Child classics, Book 4

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Page 105 - JOHN GILPIN was a citizen Of credit and renown, A trainband captain eke was he Of famous London town. John Gilpin's spouse said to her dear, Though wedded we have been These twice ten tedious years, yet we No holiday have seen. To-morrow is our wedding day, And we will then repair Unto the Bell at Edmonton All in a chaise and pair. My sister, and my sister's child, Myself, and children three, Will fill the chaise ; so you must ride On horseback after we.
Page 52 - A lily of a day Is fairer far, in May, Although it fall and die that night; It was the plant and flower of light. In small proportions we just beauties see; And in short measures life may perfect be.
Page 136 - Behind him lay the gray Azores, Behind the Gates of Hercules; Before him not the ghost of shores; Before him only shoreless seas. The good mate said: " Now must we pray, For lo! the very stars are gone. Brave Adm'r'l, speak; what shall I say?
Page 106 - And we will then repair Unto the Bell at Edmonton All in a chaise and pair. My sister, and my sister's child, Myself and children three, Will fill the chaise; so you must ride On horseback after we. He soon replied, I do admire Of womankind but one, And you are she, my dearest dear, Therefore it shall be done. • I am a linen-draper bold, As all the world doth know, And my good friend the calender Will lend his horse to go.
Page 144 - Alone stood brave Horatius, But constant still in mind ; Thrice thirty thousand foes before, And the broad flood behind. "Down with him ! " cried false Sextus, With a smile on his pale face ; "Now yield thee," cried Lars Porsena, "Now yield thee to our grace.
Page 87 - Yet there is time!" At Aershot, up leaped of a sudden the sun, And against him the cattle stood black every one, To stare through the mist at us galloping past, And I saw my stout galloper Roland at last, With resolute shoulders, each butting away The haze, as some bluff river headland its spray...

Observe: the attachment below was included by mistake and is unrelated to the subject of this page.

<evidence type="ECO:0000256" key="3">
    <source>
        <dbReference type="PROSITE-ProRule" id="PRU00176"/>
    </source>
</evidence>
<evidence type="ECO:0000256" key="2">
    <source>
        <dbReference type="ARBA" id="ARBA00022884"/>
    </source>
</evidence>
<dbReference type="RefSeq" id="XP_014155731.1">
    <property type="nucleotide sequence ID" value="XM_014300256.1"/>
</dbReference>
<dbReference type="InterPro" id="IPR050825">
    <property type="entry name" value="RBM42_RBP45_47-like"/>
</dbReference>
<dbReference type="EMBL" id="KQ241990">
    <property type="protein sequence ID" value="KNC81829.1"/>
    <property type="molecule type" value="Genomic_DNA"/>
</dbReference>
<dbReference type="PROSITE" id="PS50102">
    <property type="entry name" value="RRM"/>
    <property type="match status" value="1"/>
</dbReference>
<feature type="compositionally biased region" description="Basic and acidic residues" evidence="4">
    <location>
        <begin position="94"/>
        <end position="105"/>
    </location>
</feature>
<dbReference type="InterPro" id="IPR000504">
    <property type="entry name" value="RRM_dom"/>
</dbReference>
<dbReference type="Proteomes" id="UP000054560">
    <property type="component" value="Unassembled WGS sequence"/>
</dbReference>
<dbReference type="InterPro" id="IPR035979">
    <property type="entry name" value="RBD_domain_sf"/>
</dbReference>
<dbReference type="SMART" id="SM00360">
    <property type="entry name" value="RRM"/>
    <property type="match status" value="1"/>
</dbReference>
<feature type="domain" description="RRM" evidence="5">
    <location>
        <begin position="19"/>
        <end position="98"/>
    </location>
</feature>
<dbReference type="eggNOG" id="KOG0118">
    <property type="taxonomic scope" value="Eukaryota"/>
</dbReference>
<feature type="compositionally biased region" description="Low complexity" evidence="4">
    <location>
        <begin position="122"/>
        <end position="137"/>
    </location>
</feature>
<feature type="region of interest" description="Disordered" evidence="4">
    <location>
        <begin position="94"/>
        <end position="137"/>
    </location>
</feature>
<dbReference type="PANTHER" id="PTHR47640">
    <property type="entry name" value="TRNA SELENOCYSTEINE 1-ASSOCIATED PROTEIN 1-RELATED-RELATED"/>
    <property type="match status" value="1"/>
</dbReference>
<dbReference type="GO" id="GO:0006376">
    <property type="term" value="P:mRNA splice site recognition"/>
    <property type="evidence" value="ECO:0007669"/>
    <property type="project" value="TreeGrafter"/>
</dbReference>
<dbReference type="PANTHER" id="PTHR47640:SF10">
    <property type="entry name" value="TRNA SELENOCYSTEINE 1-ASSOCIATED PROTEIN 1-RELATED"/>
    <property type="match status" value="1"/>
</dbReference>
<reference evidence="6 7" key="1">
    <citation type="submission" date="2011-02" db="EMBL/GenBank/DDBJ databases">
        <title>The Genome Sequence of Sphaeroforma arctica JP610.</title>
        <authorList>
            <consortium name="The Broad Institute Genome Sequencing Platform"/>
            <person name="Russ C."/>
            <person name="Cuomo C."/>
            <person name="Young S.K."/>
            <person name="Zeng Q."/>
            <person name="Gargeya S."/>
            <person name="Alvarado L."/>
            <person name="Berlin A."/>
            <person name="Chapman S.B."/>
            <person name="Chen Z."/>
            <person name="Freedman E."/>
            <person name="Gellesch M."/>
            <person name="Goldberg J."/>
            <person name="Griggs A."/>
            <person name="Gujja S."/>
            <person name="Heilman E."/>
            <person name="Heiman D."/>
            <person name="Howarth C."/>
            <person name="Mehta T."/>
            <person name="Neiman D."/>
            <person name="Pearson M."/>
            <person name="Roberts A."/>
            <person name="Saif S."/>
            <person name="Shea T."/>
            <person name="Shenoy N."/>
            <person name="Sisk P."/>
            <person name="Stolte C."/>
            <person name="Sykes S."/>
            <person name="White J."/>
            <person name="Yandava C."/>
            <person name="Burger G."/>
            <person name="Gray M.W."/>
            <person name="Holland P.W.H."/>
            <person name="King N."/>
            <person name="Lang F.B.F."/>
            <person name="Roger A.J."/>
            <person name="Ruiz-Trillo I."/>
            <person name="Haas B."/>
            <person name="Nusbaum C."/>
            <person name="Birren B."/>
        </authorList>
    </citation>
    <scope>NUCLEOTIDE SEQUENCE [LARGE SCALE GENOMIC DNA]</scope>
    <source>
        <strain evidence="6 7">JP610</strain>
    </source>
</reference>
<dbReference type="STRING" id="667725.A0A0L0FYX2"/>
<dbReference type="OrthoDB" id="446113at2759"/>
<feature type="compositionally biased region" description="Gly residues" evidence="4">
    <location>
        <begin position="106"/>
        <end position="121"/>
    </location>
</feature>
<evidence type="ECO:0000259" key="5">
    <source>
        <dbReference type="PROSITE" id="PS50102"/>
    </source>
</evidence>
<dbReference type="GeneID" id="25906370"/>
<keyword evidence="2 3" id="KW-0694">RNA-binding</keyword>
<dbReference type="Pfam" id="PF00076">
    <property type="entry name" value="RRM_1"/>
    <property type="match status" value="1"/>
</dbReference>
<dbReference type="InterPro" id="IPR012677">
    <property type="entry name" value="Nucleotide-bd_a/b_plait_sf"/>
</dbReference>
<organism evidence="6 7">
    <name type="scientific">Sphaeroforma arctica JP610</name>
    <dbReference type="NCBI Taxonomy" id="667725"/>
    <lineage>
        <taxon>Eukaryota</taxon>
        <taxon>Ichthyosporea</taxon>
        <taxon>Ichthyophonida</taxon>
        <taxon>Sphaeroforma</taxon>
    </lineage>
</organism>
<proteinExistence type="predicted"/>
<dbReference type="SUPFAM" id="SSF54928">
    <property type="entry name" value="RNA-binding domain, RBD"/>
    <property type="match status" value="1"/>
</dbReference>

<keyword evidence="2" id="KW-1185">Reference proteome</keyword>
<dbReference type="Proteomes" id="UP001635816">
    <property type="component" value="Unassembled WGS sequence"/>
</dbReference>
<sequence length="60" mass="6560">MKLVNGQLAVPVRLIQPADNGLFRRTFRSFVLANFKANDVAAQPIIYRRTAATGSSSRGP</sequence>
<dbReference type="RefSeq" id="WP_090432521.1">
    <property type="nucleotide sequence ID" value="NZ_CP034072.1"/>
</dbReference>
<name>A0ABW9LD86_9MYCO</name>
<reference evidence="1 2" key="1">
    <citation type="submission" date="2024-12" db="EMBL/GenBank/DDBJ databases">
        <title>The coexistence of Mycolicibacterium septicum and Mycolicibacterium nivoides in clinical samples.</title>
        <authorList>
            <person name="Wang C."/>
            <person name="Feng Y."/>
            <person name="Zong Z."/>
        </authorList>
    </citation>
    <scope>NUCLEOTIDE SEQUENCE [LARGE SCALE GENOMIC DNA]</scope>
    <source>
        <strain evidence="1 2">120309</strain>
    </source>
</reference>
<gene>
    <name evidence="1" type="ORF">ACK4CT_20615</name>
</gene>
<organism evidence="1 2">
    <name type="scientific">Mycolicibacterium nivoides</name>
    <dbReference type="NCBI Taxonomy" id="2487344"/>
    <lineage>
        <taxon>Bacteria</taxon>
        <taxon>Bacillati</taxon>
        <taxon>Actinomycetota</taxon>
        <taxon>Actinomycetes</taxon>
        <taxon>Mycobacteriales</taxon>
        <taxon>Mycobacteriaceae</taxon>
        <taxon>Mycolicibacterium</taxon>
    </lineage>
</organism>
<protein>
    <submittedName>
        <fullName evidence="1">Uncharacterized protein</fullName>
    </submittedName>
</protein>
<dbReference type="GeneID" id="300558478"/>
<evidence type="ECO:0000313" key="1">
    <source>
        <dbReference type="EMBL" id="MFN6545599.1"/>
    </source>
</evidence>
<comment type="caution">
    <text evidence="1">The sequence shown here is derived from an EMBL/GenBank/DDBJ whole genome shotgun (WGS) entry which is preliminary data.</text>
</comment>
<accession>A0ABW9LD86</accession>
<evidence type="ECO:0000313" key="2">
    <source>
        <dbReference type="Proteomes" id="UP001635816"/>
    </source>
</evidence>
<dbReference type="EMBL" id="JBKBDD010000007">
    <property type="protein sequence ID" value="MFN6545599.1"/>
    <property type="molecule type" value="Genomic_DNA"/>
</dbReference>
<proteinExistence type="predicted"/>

Page 20 - THE SEA. The Sea ! the Sea ! the open Sea ! The blue, the fresh, the ever free ! Without a mark, without a bound, It runneth the earth's wide regions 'round ; It plays with the clouds ; it mocks the skies ; Or like a cradled creature lies.
Page 50 - His hair is crisp, and black, and long, His face is like the tan ; His brow is wet with honest sweat, He earns whate'er he can, And looks the whole world in the face, For he owes not any man.
Page 108 - And keep it safe and sound. . Each bottle had a curling ear, Through which the belt he drew, And hung a bottle on each side To make his balance true. Then over all, that he might be Equipped from top to toe, His long red cloak well brush'd and neat He manfully did throw.
Page 54 - THE REVERIE OF POOR SUSAN. AT the corner of Wood Street, when daylight appears, Hangs a thrush that sings loud — it has sung for three years ; Poor Susan has passed by the spot, and has heard In the silence of morning the song of the bird. Tis a note of enchantment ; what ails her ? She sees A mountain ascending, a vision of trees ; Bright volumes of vapour through Lothbury glide, And a river flows on through the vale of Cheapside.

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